Introduction to Nemertea
By Jon Norenburg, US National Museum
About 1200 species of nemerteans are known. Most are free-living, most are marine and are found in just about every marine habitat, including the pelagic realm. The diagnostic feature of nemerteans is an eversible muscular proboscis that can be longer than the body and lies in a closed, fluid-filled chamber, the rhynchocoel. A few are supralittoral and terrestrial, especially in the tropics, and a few live in freshwater. A very marine forms have obligate associations with other animals; most noteworthy among these are the Malacobdellidae, which live in the mantle cavity of certain bivalves and filter food from the host, and Carcinonemertidae, which live on decapod crustacea and prey on encapsulated developing embryos carried by female hosts. Most hoplonemerteans are obligate predators, often on crustaceans, but also annelids and mollusks. Most palaeonemerteans and pilidiophorans may preferentially be predators but often will scavenge as well. If food cannot be swallowed whole, then it often is consumed by exodigestion and suctorial feeding. Nemerteans often capture prey significantly larger than themselves and often can stretch the mouth and boday to swallow prey several times their own resting diameter.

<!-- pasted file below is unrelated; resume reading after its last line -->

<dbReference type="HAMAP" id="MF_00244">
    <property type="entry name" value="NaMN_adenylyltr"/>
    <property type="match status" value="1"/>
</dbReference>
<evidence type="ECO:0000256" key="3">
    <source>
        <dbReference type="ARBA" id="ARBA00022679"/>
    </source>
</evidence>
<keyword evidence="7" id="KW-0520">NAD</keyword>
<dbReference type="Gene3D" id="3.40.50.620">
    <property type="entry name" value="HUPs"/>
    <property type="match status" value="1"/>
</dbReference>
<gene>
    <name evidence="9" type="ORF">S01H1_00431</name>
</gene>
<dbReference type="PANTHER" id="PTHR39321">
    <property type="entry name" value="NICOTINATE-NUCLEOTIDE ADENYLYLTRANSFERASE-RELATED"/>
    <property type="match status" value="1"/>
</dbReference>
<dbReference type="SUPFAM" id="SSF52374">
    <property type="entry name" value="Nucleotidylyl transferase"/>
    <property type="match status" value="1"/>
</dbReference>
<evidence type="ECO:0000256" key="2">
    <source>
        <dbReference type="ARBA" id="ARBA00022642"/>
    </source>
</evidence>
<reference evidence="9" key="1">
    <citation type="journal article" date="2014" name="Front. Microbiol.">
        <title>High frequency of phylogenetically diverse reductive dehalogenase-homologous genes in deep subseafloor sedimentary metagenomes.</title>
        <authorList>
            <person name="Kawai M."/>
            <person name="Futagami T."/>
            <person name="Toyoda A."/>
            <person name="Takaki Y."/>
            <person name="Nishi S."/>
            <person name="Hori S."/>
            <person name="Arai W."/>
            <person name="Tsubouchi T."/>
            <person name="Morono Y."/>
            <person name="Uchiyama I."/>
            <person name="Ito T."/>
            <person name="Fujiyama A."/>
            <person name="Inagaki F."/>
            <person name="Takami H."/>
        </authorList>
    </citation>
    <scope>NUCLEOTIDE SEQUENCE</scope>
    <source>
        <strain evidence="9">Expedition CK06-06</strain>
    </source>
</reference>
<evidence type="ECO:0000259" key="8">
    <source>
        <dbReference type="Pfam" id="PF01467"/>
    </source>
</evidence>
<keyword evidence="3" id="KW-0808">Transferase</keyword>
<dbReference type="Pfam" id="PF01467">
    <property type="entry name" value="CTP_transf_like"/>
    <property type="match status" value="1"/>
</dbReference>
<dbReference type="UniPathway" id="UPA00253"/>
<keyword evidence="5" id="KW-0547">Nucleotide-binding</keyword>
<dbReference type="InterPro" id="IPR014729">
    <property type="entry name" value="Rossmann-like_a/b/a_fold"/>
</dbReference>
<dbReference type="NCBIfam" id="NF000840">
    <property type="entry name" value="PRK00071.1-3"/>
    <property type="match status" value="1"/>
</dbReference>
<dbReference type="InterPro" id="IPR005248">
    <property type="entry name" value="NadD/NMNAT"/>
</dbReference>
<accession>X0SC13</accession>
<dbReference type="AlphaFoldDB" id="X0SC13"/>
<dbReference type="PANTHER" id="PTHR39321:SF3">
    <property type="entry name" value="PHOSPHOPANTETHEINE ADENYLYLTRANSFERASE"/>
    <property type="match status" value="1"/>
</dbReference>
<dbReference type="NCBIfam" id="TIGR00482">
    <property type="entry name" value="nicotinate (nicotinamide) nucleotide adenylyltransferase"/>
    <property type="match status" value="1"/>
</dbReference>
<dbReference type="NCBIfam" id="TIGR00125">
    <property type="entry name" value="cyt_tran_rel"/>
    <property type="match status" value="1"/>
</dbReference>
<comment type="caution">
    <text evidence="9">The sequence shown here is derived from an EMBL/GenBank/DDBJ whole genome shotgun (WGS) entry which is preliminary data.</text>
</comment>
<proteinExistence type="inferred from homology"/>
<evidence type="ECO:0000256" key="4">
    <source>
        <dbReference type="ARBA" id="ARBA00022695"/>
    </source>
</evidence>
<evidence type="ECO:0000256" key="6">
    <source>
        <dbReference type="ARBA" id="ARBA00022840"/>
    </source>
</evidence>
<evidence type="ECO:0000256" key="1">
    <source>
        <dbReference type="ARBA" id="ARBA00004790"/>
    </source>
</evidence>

Nemerteans have a fully ciliated, highly glandular epidermis, and usually a highly muscular body. Benthic forms are capable of extreme elongation and contraction, enabling them to squeeze into exceedingly tight crevices and pores. Hence, most tend to be difficult to find or collect. Although some nemerteans have distinctive color patterning that can be diagnostic, at least for a given region, most are best described as relatively drab or monotonic and lack convenient features to diagnose them to species. While some instances of color variation are known, in most instances the risk is that similarly colored nemerteans of a particular taxonomic group from different locales are different species.
Traditional classification recognized two classes that could be conveniently diagnosed by presence or absence of a ventral mouth; this is no longer the case (Thollesson & Norenburg 2003). What may be referred to as the orders Palaeonemertea and Pilidiophora have a ventral mouth, whereas the order Hoplonemertea has the mouth internally combined with the rhynchodeum, the internal head passage through which the proboscis is everted to the outside. Hence, a common pore serves as the mouth and proboscis pore.